Susie looked up from her notebook and said, “Which leads me to the meeting I had yesterday with Jeanne. I now understand there are five components of social proof and how social proof fits into what I’m learning.”

Susie pointed her index finger at her last note and said, “I’m now in the process of developing at least twenty-five testimonials and/or online reviews and three case studies that will allow me to enter the conversation that’s going on in my prospects’ heads to answer their objections and encourage them to engage my services so I won’t feel like I have to push them into anything.”

Nodding and smiling his approval, Highground quickly responded, “Awesome. Well done, Susie, well done! And if I was making an educated guess, and I am, I would say my newly graduated protégé is definitely a business-relational. Initially you connect at a business level, the way you just cut through that overview—very linear, very professional, and definitely all business!”

Susie sighed. “I have to tell you, David, Philip called you a ‘game changer,’ and that is exactly what you are. You change people’s games, which changes their attitudes and outlooks. You encourage others to focus on the things that matter most. In doing so you helped me clearly see a path for success in my business. A person’s attitude can change only when his or her game changes, and that’s what you, along with your friends, have done for me the past several days. You’ve helped me see the light and given me the process to achieve success. For that I am very appreciative.”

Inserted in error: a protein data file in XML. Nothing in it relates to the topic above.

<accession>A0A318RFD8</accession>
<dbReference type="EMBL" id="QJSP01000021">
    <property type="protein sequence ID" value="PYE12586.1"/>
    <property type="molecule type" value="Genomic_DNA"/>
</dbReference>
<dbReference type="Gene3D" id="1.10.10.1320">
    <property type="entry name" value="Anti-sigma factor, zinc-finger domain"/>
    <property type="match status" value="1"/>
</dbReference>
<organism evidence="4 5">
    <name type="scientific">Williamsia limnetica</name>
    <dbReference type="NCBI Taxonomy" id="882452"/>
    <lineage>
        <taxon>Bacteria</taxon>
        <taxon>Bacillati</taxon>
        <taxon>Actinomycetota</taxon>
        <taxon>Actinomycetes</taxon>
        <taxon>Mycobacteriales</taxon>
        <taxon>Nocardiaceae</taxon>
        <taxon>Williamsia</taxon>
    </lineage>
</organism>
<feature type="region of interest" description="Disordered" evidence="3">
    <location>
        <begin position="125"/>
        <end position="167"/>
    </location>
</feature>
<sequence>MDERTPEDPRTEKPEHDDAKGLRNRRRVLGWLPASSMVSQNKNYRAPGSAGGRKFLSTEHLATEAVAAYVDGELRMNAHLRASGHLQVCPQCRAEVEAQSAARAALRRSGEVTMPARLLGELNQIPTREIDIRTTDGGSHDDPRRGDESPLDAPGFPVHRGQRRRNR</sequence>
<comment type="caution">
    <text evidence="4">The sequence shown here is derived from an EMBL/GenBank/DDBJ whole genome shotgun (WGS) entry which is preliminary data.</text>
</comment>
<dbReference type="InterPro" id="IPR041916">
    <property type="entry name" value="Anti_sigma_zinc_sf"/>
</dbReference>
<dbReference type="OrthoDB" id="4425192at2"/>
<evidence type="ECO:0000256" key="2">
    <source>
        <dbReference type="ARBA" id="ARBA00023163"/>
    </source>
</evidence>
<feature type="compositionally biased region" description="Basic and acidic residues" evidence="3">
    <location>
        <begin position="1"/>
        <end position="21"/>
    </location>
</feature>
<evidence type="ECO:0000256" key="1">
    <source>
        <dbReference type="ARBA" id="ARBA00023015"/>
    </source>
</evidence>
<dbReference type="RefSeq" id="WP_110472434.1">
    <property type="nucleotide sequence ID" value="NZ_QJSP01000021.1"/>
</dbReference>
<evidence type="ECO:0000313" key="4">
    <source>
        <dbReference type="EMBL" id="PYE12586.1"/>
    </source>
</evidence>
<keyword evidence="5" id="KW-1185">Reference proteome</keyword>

That seemed to please him deeply. “Thank you. But, as I said, it’s really up to you now.”

“But now I know the combination!” Susie said, pointing to the notebook page before them. It was the “Right Combination for Success” drawing of Principle 5 that showed all five principles and the lock popped open. “You know, I smiled when I saw that last lock open on Principle 5 the very first day you gave me the notebook, even before I knew about the power of putting this philosophy and process in place. Now it makes me smile even more.”


Highground titled his head toward the picture and smiled, too. “The combination can unlock a whole new world.” He flipped back to her goal sheets. “And from the looks of these goals, you’re halfway there. You have projected yourself into the future several weeks for each goal and have done it admirably. You have visualized accomplishing your goals. And your tasks to reach your goals are simple and achievable, which makes each goal reasonably attainable. Good for you. My bet is you’ll attain them.”

That made Susie beam.

“You know where I’d like us to start?” he suddenly decided. “Why don’t you explain to me where you were three days ago and where you are right now.”

Susie laughed. “Do you realize I almost didn’t call you because I was about to give up? That’s where I was. My biggest frustration was that I had no plan for who I talked to about my products or services and what to do with them after I made contact. I was either coming on too strong or I simply couldn’t connect with them at all, so how could I develop a relationship?